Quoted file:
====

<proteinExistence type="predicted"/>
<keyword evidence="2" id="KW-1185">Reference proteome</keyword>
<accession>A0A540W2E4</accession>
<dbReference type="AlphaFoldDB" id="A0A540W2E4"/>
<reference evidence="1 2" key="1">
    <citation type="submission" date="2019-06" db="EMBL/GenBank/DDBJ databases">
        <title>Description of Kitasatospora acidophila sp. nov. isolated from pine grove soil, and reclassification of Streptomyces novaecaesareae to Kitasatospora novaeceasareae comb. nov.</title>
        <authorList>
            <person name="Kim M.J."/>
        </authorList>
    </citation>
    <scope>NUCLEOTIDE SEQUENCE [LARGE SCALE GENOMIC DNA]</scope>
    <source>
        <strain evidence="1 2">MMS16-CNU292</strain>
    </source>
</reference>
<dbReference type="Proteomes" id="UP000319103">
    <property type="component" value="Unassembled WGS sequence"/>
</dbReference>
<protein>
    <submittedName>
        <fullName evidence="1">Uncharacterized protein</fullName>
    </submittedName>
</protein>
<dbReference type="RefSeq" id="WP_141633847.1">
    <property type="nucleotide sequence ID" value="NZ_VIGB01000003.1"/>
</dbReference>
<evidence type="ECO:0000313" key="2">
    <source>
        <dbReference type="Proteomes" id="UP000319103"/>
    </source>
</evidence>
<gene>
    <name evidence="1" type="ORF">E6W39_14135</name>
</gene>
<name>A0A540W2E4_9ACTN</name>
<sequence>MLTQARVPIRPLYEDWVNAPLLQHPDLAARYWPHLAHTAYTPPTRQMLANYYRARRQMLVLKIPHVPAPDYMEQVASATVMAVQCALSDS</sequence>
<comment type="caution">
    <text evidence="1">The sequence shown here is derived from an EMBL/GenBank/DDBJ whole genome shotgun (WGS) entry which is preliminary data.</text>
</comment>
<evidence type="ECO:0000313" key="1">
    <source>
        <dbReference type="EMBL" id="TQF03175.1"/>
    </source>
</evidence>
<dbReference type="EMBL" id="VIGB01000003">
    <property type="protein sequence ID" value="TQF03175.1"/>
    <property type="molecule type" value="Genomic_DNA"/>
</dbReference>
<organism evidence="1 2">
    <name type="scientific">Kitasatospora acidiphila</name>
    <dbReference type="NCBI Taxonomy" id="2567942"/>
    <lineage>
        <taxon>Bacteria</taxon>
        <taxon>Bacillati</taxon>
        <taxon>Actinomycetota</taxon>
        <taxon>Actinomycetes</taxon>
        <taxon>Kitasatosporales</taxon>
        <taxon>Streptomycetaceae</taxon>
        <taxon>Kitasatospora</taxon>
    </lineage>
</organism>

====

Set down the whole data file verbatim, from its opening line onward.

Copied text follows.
<proteinExistence type="predicted"/>
<keyword evidence="2" id="KW-1185">Reference proteome</keyword>
<accession>A0A540W2E4</accession>
<dbReference type="AlphaFoldDB" id="A0A540W2E4"/>
<reference evidence="1 2" key="1">
    <citation type="submission" date="2019-06" db="EMBL/GenBank/DDBJ databases">
        <title>Description of Kitasatospora acidophila sp. nov. isolated from pine grove soil, and reclassification of Streptomyces novaecaesareae to Kitasatospora novaeceasareae comb. nov.</title>
        <authorList>
            <person name="Kim M.J."/>
        </authorList>
    </citation>
    <scope>NUCLEOTIDE SEQUENCE [LARGE SCALE GENOMIC DNA]</scope>
    <source>
        <strain evidence="1 2">MMS16-CNU292</strain>
    </source>
</reference>
<dbReference type="Proteomes" id="UP000319103">
    <property type="component" value="Unassembled WGS sequence"/>
</dbReference>
<protein>
    <submittedName>
        <fullName evidence="1">Uncharacterized protein</fullName>
    </submittedName>
</protein>
<dbReference type="RefSeq" id="WP_141633847.1">
    <property type="nucleotide sequence ID" value="NZ_VIGB01000003.1"/>
</dbReference>
<evidence type="ECO:0000313" key="2">
    <source>
        <dbReference type="Proteomes" id="UP000319103"/>
    </source>
</evidence>
<gene>
    <name evidence="1" type="ORF">E6W39_14135</name>
</gene>
<name>A0A540W2E4_9ACTN</name>
<sequence>MLTQARVPIRPLYEDWVNAPLLQHPDLAARYWPHLAHTAYTPPTRQMLANYYRARRQMLVLKIPHVPAPDYMEQVASATVMAVQCALSDS</sequence>
<comment type="caution">
    <text evidence="1">The sequence shown here is derived from an EMBL/GenBank/DDBJ whole genome shotgun (WGS) entry which is preliminary data.</text>
</comment>
<evidence type="ECO:0000313" key="1">
    <source>
        <dbReference type="EMBL" id="TQF03175.1"/>
    </source>
</evidence>
<dbReference type="EMBL" id="VIGB01000003">
    <property type="protein sequence ID" value="TQF03175.1"/>
    <property type="molecule type" value="Genomic_DNA"/>
</dbReference>
<organism evidence="1 2">
    <name type="scientific">Kitasatospora acidiphila</name>
    <dbReference type="NCBI Taxonomy" id="2567942"/>
    <lineage>
        <taxon>Bacteria</taxon>
        <taxon>Bacillati</taxon>
        <taxon>Actinomycetota</taxon>
        <taxon>Actinomycetes</taxon>
        <taxon>Kitasatosporales</taxon>
        <taxon>Streptomycetaceae</taxon>
        <taxon>Kitasatospora</taxon>
    </lineage>
</organism>